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Voluntary guidelines to allow for labelling of world's genetically modified foods

A vendor picks up corn at her stall in a market in Beijing on December 2, 2009.

PETER PARKS/AFP/Getty Images

A 20-year international battle to prevent food labels from revealing the presence of genetically modified ingredients has ended, but Canadian consumers will continue to be left in the dark.

On Tuesday, the United States dropped its opposition to guidelines from the world's food safety regulatory agencies on the labelling of food derived from modern biotechnology.

Canada, like the United States, is among the largest international producers of genetically modified food, but it gave up the fight last year after arguing against GM labelling for more than a decade.

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But the guidelines issued by the Codex Alimentarius Commission - a collection of more than 100 agencies that monitor food safety around the world - are voluntary. And Health Canada, which is responsible for food safety in this country, has no plans to require labels on food sold here to be rewritten to indicate the presence of genetically modified organisms.

Stephane Shank, a Health Canada spokesman, said his department would require labelling of GM food products only if there was a clear, scientifically established health risk, or if the genetic modification significantly altered the nutritional value.

"To date," he said, "Health Canada has not identified health risks associated with GM foods that have been approved for sale in Canada."

Nearly 70 per cent of the foods that Canadians eat have genetically modified components, and most scientists agree there is no valid research to prove they pose any sort of health threat.

But many developing countries still want the right to inform consumers about GM ingredients.

So the news that the Codex agencies, which met on Tuesday in Geneva, would be issuing GM labelling guidelines was "a huge global victory for consumers around the world, for food sovereignty of nations around the world in the global fight over the future of genetic engineering," said Lucy Sharratt, the co-ordinator of the Canadian Biotechnology Action Network.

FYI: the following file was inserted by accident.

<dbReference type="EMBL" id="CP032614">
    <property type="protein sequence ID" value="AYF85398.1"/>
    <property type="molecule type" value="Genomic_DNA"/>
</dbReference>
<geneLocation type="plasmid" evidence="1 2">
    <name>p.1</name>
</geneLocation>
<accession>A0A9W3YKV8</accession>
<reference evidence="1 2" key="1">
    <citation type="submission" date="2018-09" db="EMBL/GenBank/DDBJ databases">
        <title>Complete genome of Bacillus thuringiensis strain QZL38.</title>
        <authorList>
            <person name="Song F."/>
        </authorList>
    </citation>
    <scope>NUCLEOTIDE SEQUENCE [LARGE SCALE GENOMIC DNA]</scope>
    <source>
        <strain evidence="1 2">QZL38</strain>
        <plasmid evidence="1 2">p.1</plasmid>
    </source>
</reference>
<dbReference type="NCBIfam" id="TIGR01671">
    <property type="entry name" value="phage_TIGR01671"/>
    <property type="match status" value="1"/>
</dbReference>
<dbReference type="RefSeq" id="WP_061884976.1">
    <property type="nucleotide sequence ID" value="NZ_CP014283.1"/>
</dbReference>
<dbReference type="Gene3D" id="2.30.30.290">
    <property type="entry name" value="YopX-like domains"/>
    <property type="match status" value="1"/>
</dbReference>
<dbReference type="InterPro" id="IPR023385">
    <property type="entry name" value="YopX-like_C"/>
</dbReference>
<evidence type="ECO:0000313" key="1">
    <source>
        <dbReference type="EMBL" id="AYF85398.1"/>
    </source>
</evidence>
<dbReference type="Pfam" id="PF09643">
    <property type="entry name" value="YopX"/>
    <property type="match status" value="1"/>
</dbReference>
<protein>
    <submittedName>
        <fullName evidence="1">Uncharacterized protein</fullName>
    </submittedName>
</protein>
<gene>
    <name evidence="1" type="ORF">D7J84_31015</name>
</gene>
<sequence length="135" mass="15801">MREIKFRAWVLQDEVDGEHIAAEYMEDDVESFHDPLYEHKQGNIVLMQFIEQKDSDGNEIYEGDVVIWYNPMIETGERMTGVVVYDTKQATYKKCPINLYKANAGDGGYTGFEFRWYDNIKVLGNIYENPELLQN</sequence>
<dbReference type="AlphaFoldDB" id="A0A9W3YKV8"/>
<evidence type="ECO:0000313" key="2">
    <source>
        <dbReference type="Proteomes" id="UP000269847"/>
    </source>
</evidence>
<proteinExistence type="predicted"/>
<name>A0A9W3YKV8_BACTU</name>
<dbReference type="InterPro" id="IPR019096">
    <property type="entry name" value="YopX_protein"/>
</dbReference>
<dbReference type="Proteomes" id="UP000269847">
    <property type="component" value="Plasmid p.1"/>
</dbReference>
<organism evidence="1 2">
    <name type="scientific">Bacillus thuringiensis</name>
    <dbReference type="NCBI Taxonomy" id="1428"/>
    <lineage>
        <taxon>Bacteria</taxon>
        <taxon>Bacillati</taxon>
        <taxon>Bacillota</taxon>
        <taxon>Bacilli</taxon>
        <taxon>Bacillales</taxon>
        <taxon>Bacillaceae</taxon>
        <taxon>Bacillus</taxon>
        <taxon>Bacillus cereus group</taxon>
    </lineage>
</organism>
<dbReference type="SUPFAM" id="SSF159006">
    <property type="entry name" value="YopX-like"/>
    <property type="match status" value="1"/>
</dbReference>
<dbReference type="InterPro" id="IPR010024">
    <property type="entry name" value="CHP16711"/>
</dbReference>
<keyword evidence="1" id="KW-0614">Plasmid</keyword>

"The U.S. was bent on making sure these guidelines did not happen," she said. "And Canada, at very many points, had supported the U.S. position of sabotaging the negotiations and stopping the guidelines."

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The Codex agencies also agreed that each country has the right to adopt its own approach to labelling GM food.

As a result, countries that wish to adopt GM labelling can now do so without facing the threat of a legal challenge from the World Trade Organization. National measures based on Codex guidelines cannot be challenged as a barrier to trade.

Ms. Sharratt said Canada's opposition to GM labelling in other countries ended as a result of public outcry. But she said she does not expect the fight to require GM labels in Canada to end soon.

"There has been over 15 years worth of protests whereby Canadian consumers have demanded mandatory labelling and there are at least nine polls since 1999 that show over 80 per cent of Canadians want mandatory labelling of all genetically modified food," Ms. Sharratt said, "and the government has steadfastly refused to label genetically modified foods."

Although she agrees there is no evidence of health-safety problems, Ms. Sharratt also said it has been a difficult issue to study because GM food is not labelled and, therefore, cannot be monitored.

Sylvain Charlebois, a professor at the University of Guelph west of Toronto who is an expert on food safety and distribution, said he believes consumers deserve transparency.

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"It's really about risk perceptions, not actual risk," Dr. Charlebois said. "We need to demystify [genetically modified organisms]in general. And by adopting a policy that would actually make labelling mandatory, I think it would force the food industry to educate the public."

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About the Author
Parliamentary reporter

Gloria Galloway has been a journalist for almost 30 years. She worked at the Windsor Star, the Hamilton Spectator, the National Post, the Canadian Press and a number of small newspapers before being hired by The Globe and Mail as deputy national editor in 2001. Gloria returned to reporting two years later and joined the Ottawa bureau in 2004. More

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